|Alma mater||Stanford University|
|Academic advisors||Marcus Feldman|
Noah Rosenberg is a geneticist working in evolutionary biology, human genetics, and population genetics, now Associate Professor at Stanford University. His research is concerned with quantifiable changes in the human genome over time, and he is famous for his studies of human genetic clustering.
Career and Research
Rosenberg is perhaps most famous outside the population genetics field for work that he did as a teenager. He spent his last three years of high school at the prestigious Illinois Mathematics and Science Academy (IMSA) in Aurora, Illinois, where he was involved in a number of math competitions. There he developed the "Noah Sheets," a four page collection of challenging elementary results from algebra and geometry that are useful in competitions at the high school level. High school competitors in Chicago and elsewhere still use them, over ten years after Rosenberg graduated.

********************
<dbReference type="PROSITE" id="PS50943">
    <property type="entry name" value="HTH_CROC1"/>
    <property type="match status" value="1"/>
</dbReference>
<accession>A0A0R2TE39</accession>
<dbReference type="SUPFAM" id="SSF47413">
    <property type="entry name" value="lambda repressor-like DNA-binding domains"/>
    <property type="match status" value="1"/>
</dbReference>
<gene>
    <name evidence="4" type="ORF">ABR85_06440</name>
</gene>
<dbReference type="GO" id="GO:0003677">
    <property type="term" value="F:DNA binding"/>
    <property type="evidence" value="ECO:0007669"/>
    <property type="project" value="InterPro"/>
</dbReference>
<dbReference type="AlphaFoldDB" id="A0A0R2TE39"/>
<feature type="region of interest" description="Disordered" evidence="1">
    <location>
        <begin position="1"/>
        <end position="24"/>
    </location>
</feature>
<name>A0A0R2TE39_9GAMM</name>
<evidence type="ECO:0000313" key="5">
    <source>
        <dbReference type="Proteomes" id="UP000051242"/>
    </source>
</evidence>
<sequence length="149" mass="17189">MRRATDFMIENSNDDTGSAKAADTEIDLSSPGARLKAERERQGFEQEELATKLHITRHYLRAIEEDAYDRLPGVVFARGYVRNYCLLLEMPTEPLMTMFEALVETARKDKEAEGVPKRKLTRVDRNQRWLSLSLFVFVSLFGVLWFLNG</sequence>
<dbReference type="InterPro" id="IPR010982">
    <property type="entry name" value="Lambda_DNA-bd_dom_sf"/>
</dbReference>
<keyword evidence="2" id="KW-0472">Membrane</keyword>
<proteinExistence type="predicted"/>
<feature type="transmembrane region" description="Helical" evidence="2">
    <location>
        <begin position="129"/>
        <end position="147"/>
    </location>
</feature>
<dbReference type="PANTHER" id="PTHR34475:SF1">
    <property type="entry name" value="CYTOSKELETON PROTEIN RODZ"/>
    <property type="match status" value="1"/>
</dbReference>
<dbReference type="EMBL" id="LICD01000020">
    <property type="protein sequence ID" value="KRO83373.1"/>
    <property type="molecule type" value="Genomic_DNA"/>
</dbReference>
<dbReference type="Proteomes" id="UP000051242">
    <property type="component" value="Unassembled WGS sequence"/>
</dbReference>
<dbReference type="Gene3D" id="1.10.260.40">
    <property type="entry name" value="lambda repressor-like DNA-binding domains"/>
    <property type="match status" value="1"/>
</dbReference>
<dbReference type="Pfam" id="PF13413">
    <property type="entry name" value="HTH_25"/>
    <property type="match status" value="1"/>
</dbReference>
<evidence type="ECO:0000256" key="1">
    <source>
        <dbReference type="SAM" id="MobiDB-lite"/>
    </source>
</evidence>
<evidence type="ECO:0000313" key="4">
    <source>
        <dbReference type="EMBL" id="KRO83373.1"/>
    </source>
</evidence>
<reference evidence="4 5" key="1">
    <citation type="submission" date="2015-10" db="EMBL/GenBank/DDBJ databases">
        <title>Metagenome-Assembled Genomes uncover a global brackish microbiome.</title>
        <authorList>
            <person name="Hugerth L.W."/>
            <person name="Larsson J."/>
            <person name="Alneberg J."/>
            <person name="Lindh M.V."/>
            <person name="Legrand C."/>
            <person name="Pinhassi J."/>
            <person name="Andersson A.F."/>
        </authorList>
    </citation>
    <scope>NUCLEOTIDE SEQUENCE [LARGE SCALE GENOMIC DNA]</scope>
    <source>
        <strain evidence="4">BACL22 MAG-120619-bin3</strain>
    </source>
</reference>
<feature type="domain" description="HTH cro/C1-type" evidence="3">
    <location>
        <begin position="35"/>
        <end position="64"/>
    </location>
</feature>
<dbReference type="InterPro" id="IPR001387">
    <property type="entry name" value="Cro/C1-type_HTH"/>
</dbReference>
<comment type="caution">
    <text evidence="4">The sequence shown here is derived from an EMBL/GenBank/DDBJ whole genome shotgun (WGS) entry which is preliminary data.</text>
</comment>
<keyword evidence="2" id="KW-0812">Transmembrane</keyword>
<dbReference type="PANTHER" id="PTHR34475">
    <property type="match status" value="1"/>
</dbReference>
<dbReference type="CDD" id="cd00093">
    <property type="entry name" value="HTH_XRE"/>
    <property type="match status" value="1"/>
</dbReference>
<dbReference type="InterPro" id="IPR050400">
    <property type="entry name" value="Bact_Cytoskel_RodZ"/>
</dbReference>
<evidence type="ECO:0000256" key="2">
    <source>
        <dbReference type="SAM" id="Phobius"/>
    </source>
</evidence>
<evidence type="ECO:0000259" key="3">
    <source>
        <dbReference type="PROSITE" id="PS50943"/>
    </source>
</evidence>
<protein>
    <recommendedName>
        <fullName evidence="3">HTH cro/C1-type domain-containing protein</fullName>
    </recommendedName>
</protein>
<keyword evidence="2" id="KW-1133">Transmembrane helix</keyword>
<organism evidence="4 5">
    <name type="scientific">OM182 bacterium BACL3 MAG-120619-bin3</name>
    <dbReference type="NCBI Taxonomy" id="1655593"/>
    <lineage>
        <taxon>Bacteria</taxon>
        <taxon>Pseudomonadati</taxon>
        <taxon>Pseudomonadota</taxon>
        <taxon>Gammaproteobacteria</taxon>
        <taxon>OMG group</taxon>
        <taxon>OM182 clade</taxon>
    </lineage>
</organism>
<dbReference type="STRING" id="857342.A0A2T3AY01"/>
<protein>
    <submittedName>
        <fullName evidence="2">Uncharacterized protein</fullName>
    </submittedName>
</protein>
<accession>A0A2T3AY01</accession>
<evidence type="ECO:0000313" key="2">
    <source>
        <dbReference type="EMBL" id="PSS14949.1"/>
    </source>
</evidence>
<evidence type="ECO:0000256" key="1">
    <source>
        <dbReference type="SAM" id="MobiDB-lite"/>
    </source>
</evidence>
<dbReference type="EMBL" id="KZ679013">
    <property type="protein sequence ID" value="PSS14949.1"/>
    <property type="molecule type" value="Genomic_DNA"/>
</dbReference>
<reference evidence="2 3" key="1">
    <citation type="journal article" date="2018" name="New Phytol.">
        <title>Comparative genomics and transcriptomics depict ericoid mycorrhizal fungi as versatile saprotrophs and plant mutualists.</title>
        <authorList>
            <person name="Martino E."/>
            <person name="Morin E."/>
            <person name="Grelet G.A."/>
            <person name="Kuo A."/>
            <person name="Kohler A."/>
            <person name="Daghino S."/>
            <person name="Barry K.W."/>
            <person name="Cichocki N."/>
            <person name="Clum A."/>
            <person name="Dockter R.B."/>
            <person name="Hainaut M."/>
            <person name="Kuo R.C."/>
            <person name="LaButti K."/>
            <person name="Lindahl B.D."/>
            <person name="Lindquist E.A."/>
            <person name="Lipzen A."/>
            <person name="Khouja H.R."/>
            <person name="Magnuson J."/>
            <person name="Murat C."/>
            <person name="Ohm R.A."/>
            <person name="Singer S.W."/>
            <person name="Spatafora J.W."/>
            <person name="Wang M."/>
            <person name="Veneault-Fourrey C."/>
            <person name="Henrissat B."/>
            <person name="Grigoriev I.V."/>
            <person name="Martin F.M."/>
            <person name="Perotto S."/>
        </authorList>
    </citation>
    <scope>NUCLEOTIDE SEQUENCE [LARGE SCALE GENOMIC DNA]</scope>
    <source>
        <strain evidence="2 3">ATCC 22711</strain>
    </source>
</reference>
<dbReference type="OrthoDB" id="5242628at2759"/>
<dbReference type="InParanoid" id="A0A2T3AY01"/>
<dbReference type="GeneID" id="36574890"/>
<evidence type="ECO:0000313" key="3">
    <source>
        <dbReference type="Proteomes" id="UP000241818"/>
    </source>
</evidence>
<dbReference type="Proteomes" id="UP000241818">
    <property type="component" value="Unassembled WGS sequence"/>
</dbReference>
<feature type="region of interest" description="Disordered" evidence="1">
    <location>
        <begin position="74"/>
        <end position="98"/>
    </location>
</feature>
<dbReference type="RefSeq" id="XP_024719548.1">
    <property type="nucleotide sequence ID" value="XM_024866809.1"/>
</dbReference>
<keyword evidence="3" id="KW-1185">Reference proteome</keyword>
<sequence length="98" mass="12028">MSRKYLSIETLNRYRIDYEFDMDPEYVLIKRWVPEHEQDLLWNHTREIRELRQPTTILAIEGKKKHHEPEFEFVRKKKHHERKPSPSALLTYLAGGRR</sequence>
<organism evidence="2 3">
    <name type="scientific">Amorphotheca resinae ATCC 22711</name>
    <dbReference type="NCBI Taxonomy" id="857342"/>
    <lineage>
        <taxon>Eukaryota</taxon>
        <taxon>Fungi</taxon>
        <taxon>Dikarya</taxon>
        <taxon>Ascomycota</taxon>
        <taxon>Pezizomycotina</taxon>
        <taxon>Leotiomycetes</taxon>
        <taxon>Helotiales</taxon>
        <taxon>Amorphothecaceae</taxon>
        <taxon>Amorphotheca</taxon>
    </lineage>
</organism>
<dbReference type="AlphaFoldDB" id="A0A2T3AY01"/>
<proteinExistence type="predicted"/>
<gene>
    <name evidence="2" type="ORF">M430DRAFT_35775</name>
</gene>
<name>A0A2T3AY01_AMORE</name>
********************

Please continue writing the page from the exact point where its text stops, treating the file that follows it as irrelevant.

- Noah Rosenberg at the Mathematics Genealogy Project
- Steven Reinberg (February 20, 2008) "DNA Findings Reveal Genetic History of Humans", The Washington Post
- Sohini Ramachandran, Hua Tang, Ryan N. Gutenkunst, and Carlos D. Bustamante, Genetics and Genomics of Human Population Structure, chapter 20 in M.R. Speicher et al. (eds.), Vogel and Motulsky’s Human Genetics: Problems and Approaches, 4th ed., Springer, 2010, ISBN 3-540-37653-4, p. 596 and pp. 589-600
- Code of many colors: can researchers see race in the genome
- Rosenberg, N. A.; Pritchard, J. K.; Weber, J. L.; Cann, H. M.; Kidd, K. K.; Zhivotovsky, L. A.; Feldman, M. W. (2002). "Genetic Structure of Human Populations". Science 298 (5602): 2381–2385. Bibcode:2002Sci...298.2381R. doi:10.1126/science.1078311. PMID 12493913.
- The Noah Sheets PDF from IMSA.edu[dead link]